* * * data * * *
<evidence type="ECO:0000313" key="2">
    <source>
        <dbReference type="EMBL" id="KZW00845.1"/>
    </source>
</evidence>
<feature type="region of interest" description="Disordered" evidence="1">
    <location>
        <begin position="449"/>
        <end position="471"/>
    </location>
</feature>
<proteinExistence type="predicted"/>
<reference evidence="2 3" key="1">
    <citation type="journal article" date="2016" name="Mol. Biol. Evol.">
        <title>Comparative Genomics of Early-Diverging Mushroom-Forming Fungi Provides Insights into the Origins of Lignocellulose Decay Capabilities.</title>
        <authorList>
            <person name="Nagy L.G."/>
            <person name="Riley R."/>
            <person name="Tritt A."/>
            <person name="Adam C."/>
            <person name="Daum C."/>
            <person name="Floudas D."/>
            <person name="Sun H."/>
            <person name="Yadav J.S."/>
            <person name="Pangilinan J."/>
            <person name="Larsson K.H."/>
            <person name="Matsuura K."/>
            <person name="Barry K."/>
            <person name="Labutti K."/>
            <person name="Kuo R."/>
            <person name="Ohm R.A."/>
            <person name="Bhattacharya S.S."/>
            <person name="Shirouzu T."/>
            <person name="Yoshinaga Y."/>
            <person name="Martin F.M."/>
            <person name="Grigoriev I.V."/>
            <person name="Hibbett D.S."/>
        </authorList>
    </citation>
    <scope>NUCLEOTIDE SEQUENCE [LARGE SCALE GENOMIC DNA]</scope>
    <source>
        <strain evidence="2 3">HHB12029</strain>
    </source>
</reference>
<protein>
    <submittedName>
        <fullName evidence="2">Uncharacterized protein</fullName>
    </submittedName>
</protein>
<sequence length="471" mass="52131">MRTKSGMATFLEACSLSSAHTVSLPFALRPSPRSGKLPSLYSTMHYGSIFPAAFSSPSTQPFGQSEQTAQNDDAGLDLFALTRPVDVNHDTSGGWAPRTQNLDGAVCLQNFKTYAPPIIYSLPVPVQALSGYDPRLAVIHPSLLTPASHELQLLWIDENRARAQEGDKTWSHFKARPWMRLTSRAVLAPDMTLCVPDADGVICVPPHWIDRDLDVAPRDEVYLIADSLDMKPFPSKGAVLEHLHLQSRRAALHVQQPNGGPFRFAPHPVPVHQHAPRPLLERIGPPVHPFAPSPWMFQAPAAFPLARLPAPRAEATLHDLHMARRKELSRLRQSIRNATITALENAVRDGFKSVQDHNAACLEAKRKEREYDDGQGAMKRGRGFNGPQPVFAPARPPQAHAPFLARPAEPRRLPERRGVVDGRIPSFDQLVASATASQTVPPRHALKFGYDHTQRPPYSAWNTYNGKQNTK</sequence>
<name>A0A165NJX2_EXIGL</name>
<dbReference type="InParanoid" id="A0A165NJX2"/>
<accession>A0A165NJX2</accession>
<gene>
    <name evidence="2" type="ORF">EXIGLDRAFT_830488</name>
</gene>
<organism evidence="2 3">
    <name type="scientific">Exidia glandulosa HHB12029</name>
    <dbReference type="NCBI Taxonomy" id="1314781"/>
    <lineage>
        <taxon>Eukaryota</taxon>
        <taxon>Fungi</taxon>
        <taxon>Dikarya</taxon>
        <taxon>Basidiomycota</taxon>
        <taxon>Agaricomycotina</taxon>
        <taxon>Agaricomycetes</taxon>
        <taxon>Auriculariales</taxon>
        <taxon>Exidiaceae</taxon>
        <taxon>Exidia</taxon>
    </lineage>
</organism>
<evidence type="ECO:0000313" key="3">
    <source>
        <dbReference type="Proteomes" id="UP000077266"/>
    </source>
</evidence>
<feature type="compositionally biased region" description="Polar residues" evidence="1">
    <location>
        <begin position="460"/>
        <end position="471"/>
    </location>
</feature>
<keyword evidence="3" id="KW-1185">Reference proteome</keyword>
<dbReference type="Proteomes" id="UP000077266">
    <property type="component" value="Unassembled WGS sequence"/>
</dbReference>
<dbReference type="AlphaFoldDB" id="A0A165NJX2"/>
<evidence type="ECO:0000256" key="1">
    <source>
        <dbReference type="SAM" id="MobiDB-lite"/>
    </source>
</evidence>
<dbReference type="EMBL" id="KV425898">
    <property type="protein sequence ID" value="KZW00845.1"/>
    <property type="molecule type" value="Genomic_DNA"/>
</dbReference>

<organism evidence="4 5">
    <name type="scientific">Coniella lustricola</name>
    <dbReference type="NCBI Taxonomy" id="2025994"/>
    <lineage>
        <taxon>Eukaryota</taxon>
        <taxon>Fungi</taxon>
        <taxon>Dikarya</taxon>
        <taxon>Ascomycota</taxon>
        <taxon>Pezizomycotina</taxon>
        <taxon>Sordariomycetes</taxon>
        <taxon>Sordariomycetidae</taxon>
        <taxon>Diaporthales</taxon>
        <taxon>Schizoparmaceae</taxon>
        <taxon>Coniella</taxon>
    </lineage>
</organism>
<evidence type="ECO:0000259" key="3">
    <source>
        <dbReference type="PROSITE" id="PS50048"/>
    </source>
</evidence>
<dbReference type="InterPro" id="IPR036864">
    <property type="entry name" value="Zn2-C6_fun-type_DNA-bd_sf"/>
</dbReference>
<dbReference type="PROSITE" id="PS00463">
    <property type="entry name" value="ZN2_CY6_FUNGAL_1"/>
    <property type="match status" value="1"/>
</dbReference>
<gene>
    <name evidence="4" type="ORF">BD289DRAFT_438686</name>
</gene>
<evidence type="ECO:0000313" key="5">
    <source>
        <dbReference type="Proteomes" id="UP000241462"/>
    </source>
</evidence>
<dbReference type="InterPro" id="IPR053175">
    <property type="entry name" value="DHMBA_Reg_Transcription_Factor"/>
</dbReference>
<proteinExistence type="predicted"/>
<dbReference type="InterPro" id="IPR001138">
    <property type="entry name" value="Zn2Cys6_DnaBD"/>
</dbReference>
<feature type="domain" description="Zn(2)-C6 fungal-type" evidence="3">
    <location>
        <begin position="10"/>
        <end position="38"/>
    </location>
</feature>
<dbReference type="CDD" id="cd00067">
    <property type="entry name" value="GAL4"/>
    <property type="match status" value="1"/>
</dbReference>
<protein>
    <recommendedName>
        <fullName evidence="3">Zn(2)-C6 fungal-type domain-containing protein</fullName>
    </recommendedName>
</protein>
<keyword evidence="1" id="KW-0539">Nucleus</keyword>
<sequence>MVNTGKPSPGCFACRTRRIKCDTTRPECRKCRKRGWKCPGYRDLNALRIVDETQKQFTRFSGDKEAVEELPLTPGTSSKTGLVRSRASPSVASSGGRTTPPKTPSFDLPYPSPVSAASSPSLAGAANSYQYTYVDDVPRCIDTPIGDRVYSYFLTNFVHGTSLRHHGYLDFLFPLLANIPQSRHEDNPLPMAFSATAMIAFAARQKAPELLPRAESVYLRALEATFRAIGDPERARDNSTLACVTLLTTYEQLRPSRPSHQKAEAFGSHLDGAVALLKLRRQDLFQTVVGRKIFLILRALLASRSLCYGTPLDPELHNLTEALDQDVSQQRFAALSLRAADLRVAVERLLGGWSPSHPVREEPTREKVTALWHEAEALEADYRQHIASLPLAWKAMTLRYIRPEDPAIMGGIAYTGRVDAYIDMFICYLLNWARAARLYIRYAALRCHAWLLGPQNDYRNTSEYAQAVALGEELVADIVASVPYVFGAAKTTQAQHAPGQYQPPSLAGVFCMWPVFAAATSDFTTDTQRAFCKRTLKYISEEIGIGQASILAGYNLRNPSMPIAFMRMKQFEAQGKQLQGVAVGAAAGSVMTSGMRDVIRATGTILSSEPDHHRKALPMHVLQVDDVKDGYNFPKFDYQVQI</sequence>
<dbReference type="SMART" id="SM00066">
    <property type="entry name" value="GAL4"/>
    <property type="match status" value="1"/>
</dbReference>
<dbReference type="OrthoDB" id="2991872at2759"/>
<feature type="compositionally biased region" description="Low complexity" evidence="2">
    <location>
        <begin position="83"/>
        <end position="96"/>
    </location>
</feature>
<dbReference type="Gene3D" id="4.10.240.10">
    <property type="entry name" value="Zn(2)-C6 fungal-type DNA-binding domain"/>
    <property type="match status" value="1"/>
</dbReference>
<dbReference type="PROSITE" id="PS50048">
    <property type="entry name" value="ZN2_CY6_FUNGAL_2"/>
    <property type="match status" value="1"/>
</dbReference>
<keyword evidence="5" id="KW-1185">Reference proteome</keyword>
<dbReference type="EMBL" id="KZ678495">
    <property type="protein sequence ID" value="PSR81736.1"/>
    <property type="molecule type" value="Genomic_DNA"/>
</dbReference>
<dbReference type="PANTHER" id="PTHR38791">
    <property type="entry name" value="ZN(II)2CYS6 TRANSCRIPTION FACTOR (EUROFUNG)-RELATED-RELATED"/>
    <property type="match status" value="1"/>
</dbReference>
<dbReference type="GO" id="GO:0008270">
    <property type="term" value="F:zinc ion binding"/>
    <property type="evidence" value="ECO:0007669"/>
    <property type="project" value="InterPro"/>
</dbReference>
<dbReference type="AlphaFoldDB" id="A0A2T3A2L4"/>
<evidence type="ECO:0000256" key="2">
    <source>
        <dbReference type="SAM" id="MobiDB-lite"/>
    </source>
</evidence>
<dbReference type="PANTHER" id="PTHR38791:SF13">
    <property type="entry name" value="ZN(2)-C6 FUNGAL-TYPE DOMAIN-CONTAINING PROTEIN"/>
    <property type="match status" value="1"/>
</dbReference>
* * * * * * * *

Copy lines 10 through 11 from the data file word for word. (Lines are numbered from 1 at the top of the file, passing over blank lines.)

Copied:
    </location>
</feature>